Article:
A: No. Thank God. Most of the worst decisions ever made by man have been based on a belief in absolute truth. One of the unsung glories of moderately civilised societies is the practice of competitive persuasion. We listen to competitive politicians and competitive businesses. We listen to counsel for the prosecution and counsel for the defence. We read what The Guardian says and what The Telegraph says; what Russia says and what Georgia says. And we stumble our way to our own imperfect opinions: on what to buy, who to vote for, who to imprison and who to set free. Tidy, it's not.
The fact that an issue is an issue at all means that almost without exception, it's not clear-cut. Assuming they're both professionally conducted, two pieces of research that reflect conflicting views on the same issue will have been based on different questions put at different times by different means in different places to different people. We should "believe" neither, but value both.
Q: It was always said that incumbent agencies are most unlikely to retain the account when asked to repitch, but, over the past year or two, there have been several instances where big clients have decided to stay put rather than move to a new agency. Is this a blip?
A: Somewhere in an ageing file I've got letters from anguished clients expressing deep shame at the decision they've just made to fire the agency I then worked for. They contain no hypocrisy; I know them to be genuine. Why then, you may well ask, did they fire us?
Because there's no such thing as a client: there are client companies. And companies contain a great many individuals with a great many different views and allegiances. As with electors at general elections, there'll be some who'll be longing for change and some who believe in continuity. (Only when it's embarrassingly obvious that every client executive is impatient for change should the incumbent agency throw in the towel immediately. Individuals may find it possible to change their minds, but institutionalised opinion tends to be immovable.)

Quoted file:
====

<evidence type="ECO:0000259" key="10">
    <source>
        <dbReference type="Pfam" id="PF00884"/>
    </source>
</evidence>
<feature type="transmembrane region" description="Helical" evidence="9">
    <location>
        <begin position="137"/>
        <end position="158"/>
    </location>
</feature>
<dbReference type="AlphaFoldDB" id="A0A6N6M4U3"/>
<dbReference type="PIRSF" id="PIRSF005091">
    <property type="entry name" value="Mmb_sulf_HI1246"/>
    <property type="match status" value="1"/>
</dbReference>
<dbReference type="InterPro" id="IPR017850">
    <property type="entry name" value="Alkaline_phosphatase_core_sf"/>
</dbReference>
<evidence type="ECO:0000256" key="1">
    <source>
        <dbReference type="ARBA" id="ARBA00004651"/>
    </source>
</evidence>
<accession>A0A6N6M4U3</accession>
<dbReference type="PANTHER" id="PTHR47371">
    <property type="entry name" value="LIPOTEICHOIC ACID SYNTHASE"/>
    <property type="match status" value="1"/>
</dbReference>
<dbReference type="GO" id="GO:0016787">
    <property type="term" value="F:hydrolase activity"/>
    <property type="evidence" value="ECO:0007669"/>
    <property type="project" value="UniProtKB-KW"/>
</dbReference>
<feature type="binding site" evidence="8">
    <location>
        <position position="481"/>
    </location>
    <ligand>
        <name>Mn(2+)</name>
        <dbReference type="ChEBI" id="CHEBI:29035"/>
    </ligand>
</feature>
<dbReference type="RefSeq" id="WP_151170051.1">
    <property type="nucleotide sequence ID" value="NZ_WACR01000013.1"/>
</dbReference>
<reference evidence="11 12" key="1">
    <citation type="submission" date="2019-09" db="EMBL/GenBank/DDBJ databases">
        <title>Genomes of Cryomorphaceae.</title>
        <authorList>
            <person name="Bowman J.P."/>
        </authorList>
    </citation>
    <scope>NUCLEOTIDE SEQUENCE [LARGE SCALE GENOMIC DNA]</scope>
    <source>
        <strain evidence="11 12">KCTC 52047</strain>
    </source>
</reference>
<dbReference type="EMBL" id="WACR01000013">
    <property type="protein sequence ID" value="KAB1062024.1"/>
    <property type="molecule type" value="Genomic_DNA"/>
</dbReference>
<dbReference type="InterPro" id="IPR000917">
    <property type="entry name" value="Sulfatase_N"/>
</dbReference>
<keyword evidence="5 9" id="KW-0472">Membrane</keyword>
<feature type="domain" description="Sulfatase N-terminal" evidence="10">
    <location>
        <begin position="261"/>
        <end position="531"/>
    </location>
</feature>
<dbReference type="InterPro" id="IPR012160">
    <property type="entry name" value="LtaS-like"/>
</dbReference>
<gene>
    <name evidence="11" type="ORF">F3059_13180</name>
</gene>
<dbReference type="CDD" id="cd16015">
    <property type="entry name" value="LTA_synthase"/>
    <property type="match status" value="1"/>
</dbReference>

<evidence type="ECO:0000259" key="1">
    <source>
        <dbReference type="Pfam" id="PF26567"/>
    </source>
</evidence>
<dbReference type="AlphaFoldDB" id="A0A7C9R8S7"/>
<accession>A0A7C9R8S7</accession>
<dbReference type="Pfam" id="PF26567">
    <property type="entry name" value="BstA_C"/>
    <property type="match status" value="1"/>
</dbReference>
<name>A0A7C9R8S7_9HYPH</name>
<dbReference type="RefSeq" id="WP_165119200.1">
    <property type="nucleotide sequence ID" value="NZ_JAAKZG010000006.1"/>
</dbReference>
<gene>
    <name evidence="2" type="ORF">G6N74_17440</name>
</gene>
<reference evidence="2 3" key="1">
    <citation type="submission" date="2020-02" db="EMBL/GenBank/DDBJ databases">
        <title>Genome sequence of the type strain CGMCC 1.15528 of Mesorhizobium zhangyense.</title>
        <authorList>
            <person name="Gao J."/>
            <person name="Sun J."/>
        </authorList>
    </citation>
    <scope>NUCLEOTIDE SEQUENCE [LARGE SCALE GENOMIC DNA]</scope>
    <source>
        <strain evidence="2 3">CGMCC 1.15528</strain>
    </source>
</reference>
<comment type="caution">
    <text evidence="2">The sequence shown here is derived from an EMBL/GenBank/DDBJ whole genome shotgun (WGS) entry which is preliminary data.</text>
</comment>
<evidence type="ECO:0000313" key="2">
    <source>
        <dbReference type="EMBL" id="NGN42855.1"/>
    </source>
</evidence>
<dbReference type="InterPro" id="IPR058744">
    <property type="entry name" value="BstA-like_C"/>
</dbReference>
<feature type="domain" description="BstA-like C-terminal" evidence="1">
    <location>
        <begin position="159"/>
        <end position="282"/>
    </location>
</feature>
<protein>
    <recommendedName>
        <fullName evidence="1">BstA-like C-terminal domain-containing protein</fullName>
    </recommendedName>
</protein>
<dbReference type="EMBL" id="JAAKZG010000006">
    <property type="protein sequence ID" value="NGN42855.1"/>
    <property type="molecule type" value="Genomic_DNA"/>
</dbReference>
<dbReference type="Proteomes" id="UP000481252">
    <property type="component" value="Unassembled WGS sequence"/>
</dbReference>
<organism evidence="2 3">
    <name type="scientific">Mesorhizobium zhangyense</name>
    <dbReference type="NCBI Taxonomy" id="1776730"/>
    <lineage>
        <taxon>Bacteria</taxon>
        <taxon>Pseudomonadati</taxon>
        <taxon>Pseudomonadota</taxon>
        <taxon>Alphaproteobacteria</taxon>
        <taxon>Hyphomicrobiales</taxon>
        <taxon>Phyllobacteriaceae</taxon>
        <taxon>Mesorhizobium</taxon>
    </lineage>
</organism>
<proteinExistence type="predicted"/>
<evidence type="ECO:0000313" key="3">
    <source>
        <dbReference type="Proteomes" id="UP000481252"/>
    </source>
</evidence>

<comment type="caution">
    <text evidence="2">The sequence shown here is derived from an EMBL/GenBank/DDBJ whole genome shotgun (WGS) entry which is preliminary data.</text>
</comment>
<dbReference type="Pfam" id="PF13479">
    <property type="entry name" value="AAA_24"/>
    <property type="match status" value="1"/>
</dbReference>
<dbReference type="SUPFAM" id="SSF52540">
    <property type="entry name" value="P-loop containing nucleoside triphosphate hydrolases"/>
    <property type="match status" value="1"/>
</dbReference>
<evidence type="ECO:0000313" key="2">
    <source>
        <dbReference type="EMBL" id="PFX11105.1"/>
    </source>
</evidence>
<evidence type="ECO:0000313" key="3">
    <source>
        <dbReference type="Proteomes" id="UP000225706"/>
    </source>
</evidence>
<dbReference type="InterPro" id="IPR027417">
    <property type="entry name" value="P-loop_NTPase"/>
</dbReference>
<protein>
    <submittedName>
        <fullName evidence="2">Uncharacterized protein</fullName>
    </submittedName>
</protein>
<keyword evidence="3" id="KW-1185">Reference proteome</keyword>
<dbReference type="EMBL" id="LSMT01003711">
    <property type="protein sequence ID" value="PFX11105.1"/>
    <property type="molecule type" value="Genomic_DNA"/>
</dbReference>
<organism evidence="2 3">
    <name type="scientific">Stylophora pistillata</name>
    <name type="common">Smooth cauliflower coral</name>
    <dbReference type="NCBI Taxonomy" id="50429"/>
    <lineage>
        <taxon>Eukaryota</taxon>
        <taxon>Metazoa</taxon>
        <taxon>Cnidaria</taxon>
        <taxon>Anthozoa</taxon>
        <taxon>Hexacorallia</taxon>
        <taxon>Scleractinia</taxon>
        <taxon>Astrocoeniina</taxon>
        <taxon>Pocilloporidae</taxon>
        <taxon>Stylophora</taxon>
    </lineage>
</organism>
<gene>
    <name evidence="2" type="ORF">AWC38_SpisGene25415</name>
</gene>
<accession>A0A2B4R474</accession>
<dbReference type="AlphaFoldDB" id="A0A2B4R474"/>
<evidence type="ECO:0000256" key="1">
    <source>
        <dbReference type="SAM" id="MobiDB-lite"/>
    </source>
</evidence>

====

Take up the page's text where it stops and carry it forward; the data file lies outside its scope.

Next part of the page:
If the incumbent can demonstrate strategic insight based on deep knowledge, and then translate that insight into spectacular execution, they'll always win. So I don't think it's a blip or a trend. I just think that a few bright incumbents have got it right recently.
Q: Francis MacGillivray writes: Dear Mr Bullmore, I am a 16-year-old boy going into year 11 and although I am at an early stage in my life, I am very sure that I want to go into advertising as my career. I read Campaign regularly and besides being very interesting, it has also been extremely useful in giving me knowledge and insight into the industry. I have already had work experience at a very successful digital agency during the summer. However, I am keen to get more exposure to adland at some well-known creative agencies to increase my knowledge and experience in the industry. Instead of following the usual process of submitting my CV, I would like to get noticed quickly and make a lasting impression without following the usual rigid and formal channels. Do you have any tips as to how I could approach these agencies without the receptionist dismissing me as soon as I enter their office building? I fully appreciate how busy you must be, but I would be very grateful for any advice and suggestions that you might have to offer.
A: Dear Francis, thank you for your letter. What I suggest is this. First, you should write to me at Campaign stressing your enthusiasm for advertising as a career and your determination to gain more experience at some well-known creative agencies. I will then publish your letter, which, with any luck, will be read by people of influence at a few such agencies. Unless the entire agency business has talked itself into terminal torpor because of the non-recession, there'll be one or two agencies intelligent enough still to be on the look-out for bright and enterprising young people. If I'm right, they'll want to get in touch with you directly; so I thought it might help them if I included your e-mail address: firstname.lastname@example.org. I hope that's OK by you.
Please let me know what response, if any, you attract: it will be a useful measure of the health and survival chances of the agency sector as a whole. I look forward, with your agreement, to publishing the results.
- "Ask Jeremy", a collection of Jeremy Bullmore's Campaign columns, is available from Haymarket, priced £10. Telephone (020) 8267 4683. Jeremy Bullmore welcomes questions via email@example.com or Campaign, 174 Hammersmith Rd, London W6 7JP.